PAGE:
‘A call from Israelis to the Jews of the world,” reads the latest initiative of “500 eminent Israelis.” Among the signatories of the “call” were prominent lawyers such as Michael Sfard, academics Moshe Zuckermann and Yossi Ben-Artzi, as well as musicians such as David Broza. It’s a kind of who’s-who of Israel’s elite, among them former politicians, writers and activists.
There have been many open letters in the past and other lists whereby the same crowd has attached itself to various admonitions begging America, Europe, or a combination of the two to “save Israel from itself.”
The latest letter says that “our best hope for the future – the surest path toward security, peace and prosperity – lies in a negotiated resolution of the Israeli-Palestinian conflict that will result in the establishment of an independent Palestinian State alongside the State of Israel. We call upon Jews around the world to join with Israeli partners for coordinated action to end the occupation and build a new future for the sake of the State of Israel and generations to come.”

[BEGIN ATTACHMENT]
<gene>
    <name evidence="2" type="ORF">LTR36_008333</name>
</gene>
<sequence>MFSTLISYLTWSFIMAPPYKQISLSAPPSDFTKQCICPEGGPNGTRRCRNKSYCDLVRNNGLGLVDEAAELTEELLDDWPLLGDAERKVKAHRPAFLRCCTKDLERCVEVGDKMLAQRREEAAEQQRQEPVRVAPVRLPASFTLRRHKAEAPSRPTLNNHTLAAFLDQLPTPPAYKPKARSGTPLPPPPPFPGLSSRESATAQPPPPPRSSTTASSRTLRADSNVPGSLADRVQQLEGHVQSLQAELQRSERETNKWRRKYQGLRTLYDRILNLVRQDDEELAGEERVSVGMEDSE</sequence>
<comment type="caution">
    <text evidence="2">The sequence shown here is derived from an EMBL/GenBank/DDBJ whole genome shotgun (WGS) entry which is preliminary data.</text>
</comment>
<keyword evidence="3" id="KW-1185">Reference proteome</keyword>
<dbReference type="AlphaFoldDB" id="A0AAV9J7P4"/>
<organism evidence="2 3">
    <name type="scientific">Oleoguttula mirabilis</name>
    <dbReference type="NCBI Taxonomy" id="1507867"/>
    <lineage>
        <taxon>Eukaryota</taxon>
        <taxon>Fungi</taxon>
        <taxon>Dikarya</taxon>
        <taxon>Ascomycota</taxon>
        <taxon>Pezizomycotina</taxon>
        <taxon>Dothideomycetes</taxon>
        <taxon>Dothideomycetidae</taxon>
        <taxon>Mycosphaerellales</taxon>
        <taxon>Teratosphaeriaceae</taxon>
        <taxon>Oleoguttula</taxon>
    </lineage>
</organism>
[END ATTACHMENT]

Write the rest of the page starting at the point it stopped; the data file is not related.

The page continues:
You’d think that if people in Israel wanted to change Israel’s policies, the correct address might be the Israeli government. You’d think that perhaps the Palestinians might play a role alongside the Israeli government in creating an end to the Israeli-Palestinian conflict. But in the eyes of large numbers of Israel’s intellectual class, the best way to “solve” problems in Israel – that are largely of Israel’s own making – is to beg people from Los Angeles, New York and London to do it. This cloying, beseeching letter is symbolic of the failure of Israel’s intellectual elite to create a healthy relationship with the State of Israel, and indicates their lack of understanding of their place in that state.